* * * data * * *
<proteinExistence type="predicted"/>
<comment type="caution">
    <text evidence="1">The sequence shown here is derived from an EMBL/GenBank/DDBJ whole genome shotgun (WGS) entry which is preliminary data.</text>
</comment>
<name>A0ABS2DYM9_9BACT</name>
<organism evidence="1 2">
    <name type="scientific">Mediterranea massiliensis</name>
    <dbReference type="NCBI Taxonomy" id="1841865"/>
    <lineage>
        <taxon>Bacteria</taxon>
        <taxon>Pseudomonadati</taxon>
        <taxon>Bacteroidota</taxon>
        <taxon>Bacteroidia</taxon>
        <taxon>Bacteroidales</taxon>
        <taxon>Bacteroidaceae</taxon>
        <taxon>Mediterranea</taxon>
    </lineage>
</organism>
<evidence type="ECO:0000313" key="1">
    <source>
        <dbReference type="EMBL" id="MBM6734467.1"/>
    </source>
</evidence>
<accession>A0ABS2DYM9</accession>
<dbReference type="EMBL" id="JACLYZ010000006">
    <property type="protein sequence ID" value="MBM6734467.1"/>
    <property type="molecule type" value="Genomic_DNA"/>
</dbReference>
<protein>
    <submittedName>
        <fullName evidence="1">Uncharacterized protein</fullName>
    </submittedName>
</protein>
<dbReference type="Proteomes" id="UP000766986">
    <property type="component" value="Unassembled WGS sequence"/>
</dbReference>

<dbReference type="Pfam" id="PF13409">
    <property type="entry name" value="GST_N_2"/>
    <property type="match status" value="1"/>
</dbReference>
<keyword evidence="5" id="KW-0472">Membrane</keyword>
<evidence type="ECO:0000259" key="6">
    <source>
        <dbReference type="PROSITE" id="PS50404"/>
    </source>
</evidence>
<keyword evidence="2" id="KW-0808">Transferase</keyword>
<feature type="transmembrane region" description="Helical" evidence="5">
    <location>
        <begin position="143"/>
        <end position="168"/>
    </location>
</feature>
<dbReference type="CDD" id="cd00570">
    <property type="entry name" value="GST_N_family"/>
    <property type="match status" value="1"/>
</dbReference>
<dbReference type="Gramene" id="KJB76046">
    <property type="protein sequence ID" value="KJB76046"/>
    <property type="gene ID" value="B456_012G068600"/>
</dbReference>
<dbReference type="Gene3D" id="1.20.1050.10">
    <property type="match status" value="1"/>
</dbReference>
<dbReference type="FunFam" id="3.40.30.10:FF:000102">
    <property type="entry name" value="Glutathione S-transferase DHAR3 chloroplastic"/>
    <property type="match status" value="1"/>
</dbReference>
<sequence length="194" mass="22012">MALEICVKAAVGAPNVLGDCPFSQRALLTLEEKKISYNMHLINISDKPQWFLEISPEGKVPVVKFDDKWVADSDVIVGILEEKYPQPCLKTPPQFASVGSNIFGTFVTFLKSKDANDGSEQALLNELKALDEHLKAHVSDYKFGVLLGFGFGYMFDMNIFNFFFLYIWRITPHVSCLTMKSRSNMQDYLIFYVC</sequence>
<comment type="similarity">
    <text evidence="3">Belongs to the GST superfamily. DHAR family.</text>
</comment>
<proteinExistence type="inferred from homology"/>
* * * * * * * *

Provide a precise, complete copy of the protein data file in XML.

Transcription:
<proteinExistence type="predicted"/>
<comment type="caution">
    <text evidence="1">The sequence shown here is derived from an EMBL/GenBank/DDBJ whole genome shotgun (WGS) entry which is preliminary data.</text>
</comment>
<name>A0ABS2DYM9_9BACT</name>
<organism evidence="1 2">
    <name type="scientific">Mediterranea massiliensis</name>
    <dbReference type="NCBI Taxonomy" id="1841865"/>
    <lineage>
        <taxon>Bacteria</taxon>
        <taxon>Pseudomonadati</taxon>
        <taxon>Bacteroidota</taxon>
        <taxon>Bacteroidia</taxon>
        <taxon>Bacteroidales</taxon>
        <taxon>Bacteroidaceae</taxon>
        <taxon>Mediterranea</taxon>
    </lineage>
</organism>
<evidence type="ECO:0000313" key="1">
    <source>
        <dbReference type="EMBL" id="MBM6734467.1"/>
    </source>
</evidence>
<accession>A0ABS2DYM9</accession>
<dbReference type="EMBL" id="JACLYZ010000006">
    <property type="protein sequence ID" value="MBM6734467.1"/>
    <property type="molecule type" value="Genomic_DNA"/>
</dbReference>
<protein>
    <submittedName>
        <fullName evidence="1">Uncharacterized protein</fullName>
    </submittedName>
</protein>
<dbReference type="Proteomes" id="UP000766986">
    <property type="component" value="Unassembled WGS sequence"/>
</dbReference>

<dbReference type="Pfam" id="PF13409">
    <property type="entry name" value="GST_N_2"/>
    <property type="match status" value="1"/>
</dbReference>
<keyword evidence="5" id="KW-0472">Membrane</keyword>
<evidence type="ECO:0000259" key="6">
    <source>
        <dbReference type="PROSITE" id="PS50404"/>
    </source>
</evidence>
<keyword evidence="2" id="KW-0808">Transferase</keyword>
<feature type="transmembrane region" description="Helical" evidence="5">
    <location>
        <begin position="143"/>
        <end position="168"/>
    </location>
</feature>
<dbReference type="CDD" id="cd00570">
    <property type="entry name" value="GST_N_family"/>
    <property type="match status" value="1"/>
</dbReference>
<dbReference type="Gramene" id="KJB76046">
    <property type="protein sequence ID" value="KJB76046"/>
    <property type="gene ID" value="B456_012G068600"/>
</dbReference>
<dbReference type="Gene3D" id="1.20.1050.10">
    <property type="match status" value="1"/>
</dbReference>
<dbReference type="FunFam" id="3.40.30.10:FF:000102">
    <property type="entry name" value="Glutathione S-transferase DHAR3 chloroplastic"/>
    <property type="match status" value="1"/>
</dbReference>
<sequence length="194" mass="22012">MALEICVKAAVGAPNVLGDCPFSQRALLTLEEKKISYNMHLINISDKPQWFLEISPEGKVPVVKFDDKWVADSDVIVGILEEKYPQPCLKTPPQFASVGSNIFGTFVTFLKSKDANDGSEQALLNELKALDEHLKAHVSDYKFGVLLGFGFGYMFDMNIFNFFFLYIWRITPHVSCLTMKSRSNMQDYLIFYVC</sequence>
<comment type="similarity">
    <text evidence="3">Belongs to the GST superfamily. DHAR family.</text>
</comment>
<proteinExistence type="inferred from homology"/>